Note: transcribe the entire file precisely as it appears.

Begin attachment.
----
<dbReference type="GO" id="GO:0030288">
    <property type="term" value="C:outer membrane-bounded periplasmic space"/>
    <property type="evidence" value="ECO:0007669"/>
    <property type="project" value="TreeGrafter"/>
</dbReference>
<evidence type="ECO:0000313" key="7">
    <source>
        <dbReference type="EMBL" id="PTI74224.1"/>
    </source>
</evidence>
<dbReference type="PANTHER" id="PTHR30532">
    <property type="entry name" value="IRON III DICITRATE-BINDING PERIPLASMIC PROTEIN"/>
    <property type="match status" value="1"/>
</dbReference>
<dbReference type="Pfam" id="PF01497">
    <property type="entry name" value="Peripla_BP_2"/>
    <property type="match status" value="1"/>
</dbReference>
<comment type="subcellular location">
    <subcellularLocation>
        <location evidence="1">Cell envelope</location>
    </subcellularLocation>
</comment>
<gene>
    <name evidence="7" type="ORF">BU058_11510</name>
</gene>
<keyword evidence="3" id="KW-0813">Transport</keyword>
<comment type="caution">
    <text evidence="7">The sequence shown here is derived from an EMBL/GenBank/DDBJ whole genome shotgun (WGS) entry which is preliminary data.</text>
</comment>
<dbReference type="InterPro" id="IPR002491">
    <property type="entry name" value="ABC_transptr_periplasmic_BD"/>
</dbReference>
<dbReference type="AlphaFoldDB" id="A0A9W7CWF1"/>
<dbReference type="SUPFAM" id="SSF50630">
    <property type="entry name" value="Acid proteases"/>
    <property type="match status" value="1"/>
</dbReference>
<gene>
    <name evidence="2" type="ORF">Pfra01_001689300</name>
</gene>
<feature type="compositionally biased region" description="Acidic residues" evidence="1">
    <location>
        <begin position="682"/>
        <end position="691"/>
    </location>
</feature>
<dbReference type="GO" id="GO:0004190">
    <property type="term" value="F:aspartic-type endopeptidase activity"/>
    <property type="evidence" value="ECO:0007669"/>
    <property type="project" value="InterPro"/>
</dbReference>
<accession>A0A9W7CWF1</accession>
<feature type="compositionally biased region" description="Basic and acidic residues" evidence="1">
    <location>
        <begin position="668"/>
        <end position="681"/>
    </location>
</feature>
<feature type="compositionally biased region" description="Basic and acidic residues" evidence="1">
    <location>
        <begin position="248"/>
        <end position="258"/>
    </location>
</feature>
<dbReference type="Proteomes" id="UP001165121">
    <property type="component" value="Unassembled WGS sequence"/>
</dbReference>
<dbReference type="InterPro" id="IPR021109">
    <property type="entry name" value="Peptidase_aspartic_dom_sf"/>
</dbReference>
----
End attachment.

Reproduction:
<dbReference type="GO" id="GO:0030288">
    <property type="term" value="C:outer membrane-bounded periplasmic space"/>
    <property type="evidence" value="ECO:0007669"/>
    <property type="project" value="TreeGrafter"/>
</dbReference>
<evidence type="ECO:0000313" key="7">
    <source>
        <dbReference type="EMBL" id="PTI74224.1"/>
    </source>
</evidence>
<dbReference type="PANTHER" id="PTHR30532">
    <property type="entry name" value="IRON III DICITRATE-BINDING PERIPLASMIC PROTEIN"/>
    <property type="match status" value="1"/>
</dbReference>
<dbReference type="Pfam" id="PF01497">
    <property type="entry name" value="Peripla_BP_2"/>
    <property type="match status" value="1"/>
</dbReference>
<comment type="subcellular location">
    <subcellularLocation>
        <location evidence="1">Cell envelope</location>
    </subcellularLocation>
</comment>
<gene>
    <name evidence="7" type="ORF">BU058_11510</name>
</gene>
<keyword evidence="3" id="KW-0813">Transport</keyword>
<comment type="caution">
    <text evidence="7">The sequence shown here is derived from an EMBL/GenBank/DDBJ whole genome shotgun (WGS) entry which is preliminary data.</text>
</comment>
<dbReference type="InterPro" id="IPR002491">
    <property type="entry name" value="ABC_transptr_periplasmic_BD"/>
</dbReference>
<dbReference type="AlphaFoldDB" id="A0A9W7CWF1"/>
<dbReference type="SUPFAM" id="SSF50630">
    <property type="entry name" value="Acid proteases"/>
    <property type="match status" value="1"/>
</dbReference>
<gene>
    <name evidence="2" type="ORF">Pfra01_001689300</name>
</gene>
<feature type="compositionally biased region" description="Acidic residues" evidence="1">
    <location>
        <begin position="682"/>
        <end position="691"/>
    </location>
</feature>
<dbReference type="GO" id="GO:0004190">
    <property type="term" value="F:aspartic-type endopeptidase activity"/>
    <property type="evidence" value="ECO:0007669"/>
    <property type="project" value="InterPro"/>
</dbReference>
<accession>A0A9W7CWF1</accession>
<feature type="compositionally biased region" description="Basic and acidic residues" evidence="1">
    <location>
        <begin position="668"/>
        <end position="681"/>
    </location>
</feature>
<feature type="compositionally biased region" description="Basic and acidic residues" evidence="1">
    <location>
        <begin position="248"/>
        <end position="258"/>
    </location>
</feature>
<dbReference type="Proteomes" id="UP001165121">
    <property type="component" value="Unassembled WGS sequence"/>
</dbReference>
<dbReference type="InterPro" id="IPR021109">
    <property type="entry name" value="Peptidase_aspartic_dom_sf"/>
</dbReference>